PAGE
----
ARKANSAS— 3 STARS
Let’s just say it. The subgenre of redneck crime films is a messy place. The “black hat” is almost always a crazy SOB engaged with a less crazy SOV “white hat.” Slickness is replaced by stains. Dazzle is replaced by dinge. Calling any of them “sagas” is too much credit and heft. Unless you’re the Coen brothers (and even if you’re them too), spicing up this slow-and-low movie barbecue takes some of that absent slickness and dazzle injected into either the filmmaking or storytelling departments, or both.
Bumped by a cancelled SXSW, Arkansas has about half of that needed relish, but you sure wouldn’t know it from the first 20 to 30 minutes. Liam Hemsworth’s lead Kevin, with his Kris Kristofferson starter kit, dives right into a tough-talking and half-hearted voiceover putting down the so-called organized crime scene as more of a “loose affiliation of deadbeats and scumbags” than any kind of Dixie Mafia. By the time Kevin hits the “I’m a drug dealer” exclamation point in his limping introduction, this kind of overly obvious narration hits the groan-inducing Scorsese Lite territory.
Kyle is testy, impatient, and claims to have no feelings so that he can’t have hard ones when such moments usually call for them later. He spouts attempted codas (which will make many of this review’s signature life lessons), but the character’s self-appointed lack of life-defining philosophy makes for zero pathos. This dearth tends to be why most of these redneck crime movies are weak sauce. Kyle’s acquired partner-in-crime hopes to add a little flair to the “strong silent type that talks too much.”
That’s Swin, played by the film’s co-writer and director Clark Duke, with a query or a comeback for everything. He saunters with tacky wit and even tackier clothes. His long mane tops a doughy face with a pubescent mustache that somehow scores the smitten affection of local cutie Johnna (Eden Brolin of TV’s Yellowstone and Beyond). Swin and Kyle together aren’t convincing brains or brawn to any operation. Their pickles create a body count and fewer dollars for the unseen higher-ups.
LESSON #1: “RELYING ON OTHER PEOPLE IS THE FASTEST WAY TO END UP DEAD”— Another way this is said in Arkansas is “it ain’t smart to f–k around with people you don’t know.” When push comes to shove, only one person fits at the end of a knife point or a gun barrel at a time. Teamwork or a volume of slotted underlings can make a crime network and bring strength in numbers, but few of those moving parts ever bail another one out when asses and lives are on the line.
Where the potent kick for Arkansas finally hits is in its villain. Vince Vaughn dominates this film in a reserved, yet resplendent performance as Frog, the man who may or may not be the kingpin of all drug-running gambit behind the Rackensack curtain. Arkansas, based on the flashback-filled 2009 novel of the same name by John Brandon, is comprised of five labeled chapters, several of which chronicle the history of Frog’s looming presence.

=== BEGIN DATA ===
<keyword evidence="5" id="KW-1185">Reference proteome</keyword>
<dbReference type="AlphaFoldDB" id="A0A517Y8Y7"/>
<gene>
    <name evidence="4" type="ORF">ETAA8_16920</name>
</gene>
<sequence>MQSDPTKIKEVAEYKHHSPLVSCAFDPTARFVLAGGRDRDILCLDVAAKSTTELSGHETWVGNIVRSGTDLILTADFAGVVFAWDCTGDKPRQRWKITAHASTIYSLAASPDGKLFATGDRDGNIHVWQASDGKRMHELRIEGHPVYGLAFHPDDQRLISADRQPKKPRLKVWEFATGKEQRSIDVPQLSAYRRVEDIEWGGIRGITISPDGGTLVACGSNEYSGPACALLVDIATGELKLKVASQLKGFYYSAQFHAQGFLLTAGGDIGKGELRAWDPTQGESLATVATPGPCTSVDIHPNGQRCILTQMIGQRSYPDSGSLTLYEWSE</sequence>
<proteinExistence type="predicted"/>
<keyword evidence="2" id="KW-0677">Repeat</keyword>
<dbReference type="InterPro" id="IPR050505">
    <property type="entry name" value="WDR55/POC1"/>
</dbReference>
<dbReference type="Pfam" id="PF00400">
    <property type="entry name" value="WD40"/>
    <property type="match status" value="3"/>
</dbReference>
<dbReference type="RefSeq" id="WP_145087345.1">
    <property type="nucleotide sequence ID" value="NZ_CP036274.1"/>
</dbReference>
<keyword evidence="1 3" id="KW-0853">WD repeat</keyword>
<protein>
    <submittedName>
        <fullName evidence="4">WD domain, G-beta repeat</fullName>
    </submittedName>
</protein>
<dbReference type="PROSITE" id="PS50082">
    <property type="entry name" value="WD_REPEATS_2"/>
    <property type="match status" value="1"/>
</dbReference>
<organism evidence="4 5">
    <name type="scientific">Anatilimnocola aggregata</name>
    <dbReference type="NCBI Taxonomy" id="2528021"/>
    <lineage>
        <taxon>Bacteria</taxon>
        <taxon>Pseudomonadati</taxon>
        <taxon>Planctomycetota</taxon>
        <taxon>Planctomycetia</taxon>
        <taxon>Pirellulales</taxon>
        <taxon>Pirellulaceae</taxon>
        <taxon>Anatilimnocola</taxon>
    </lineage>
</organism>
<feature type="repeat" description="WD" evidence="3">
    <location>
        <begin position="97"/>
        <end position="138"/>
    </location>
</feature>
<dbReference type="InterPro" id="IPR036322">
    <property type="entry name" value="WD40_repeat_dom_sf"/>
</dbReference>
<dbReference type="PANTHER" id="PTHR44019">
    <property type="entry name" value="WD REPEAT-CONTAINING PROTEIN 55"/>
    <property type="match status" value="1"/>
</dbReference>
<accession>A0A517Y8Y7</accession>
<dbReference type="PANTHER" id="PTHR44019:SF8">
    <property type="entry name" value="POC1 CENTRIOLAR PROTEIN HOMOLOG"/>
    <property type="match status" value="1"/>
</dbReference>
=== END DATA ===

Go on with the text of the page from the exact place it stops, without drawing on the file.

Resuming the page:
Vaughn, in every way, makes it look natural in The Natural State. Frog’s exterior shell may be loud with those hideous shirts, vests, and bolo ties provided by up-and-coming costume designer Ashley Heathcock, but the actor’s heat simmering behind his lanky posture and signature drool smirk has bite better than any moonshine. Vince is on a roll maturing from his former manchild prime on the indie scene. He’s the reason to pack a VOD bag and visit Arkansas.
If Vince Vaughn is the slickness, then the uncommon artistic choices of Clark Duke, in his debut effort as a writer and director, are the dazzle. The feel of the movie and its chapters are spicy thanks to top-notch editing from Green Book Oscar nominee Patrick J. Don Vito. Cinematographer Steven Meizler (The Last Five Years) uses unflashy lighting with whips and pans spun all over the stellar location scouting of Joshua Crane and the designed hayseed gaudiness from Scott Enge. The setting may be simpleton, but the chops are not.
The most inspired finishing touch is the soundscape. Arkansas is filled with a soundtrack of re-spun country standards performed by The Flaming Lips and stylish score by the team of Devandra Banhart and Alexander Taylor. The 80s-era rockers count as quite a get for Duke and their covers of Johnny Lee, George Jones, The Gatlin Brothers, and Hank Williams Jr. turn the honky and wonky into something twisted and sublime.
LESSON #2: INCONSEQUENTIAL FALSEHOODS— The movie likes to talk about “inconsequential falsehoods” while being one itself. None of that offbeat style can save a meandering and mild story. It has the starting pace of a forced road movie and the ending wimper of an unfulfilled romance. No one in the movie nails their presence quite like Vaughn does, and you want more Frog every time the unsophisticated narrative drifts back to Kyle and Swin. He is given true roots over everyone else
Whether it’s Duke and co-writer Andrew Boonkrong, the source material, or both, this movie wavers wildly in tone and purpose. What could have been a menacing mystery ends up being little better than a quirky pickle or two. The movie drops a quote that inadvertently sums up its engagement stating “It’s better to have something to do, then to have something to do look for you.” Someone needed to give this movie more to do.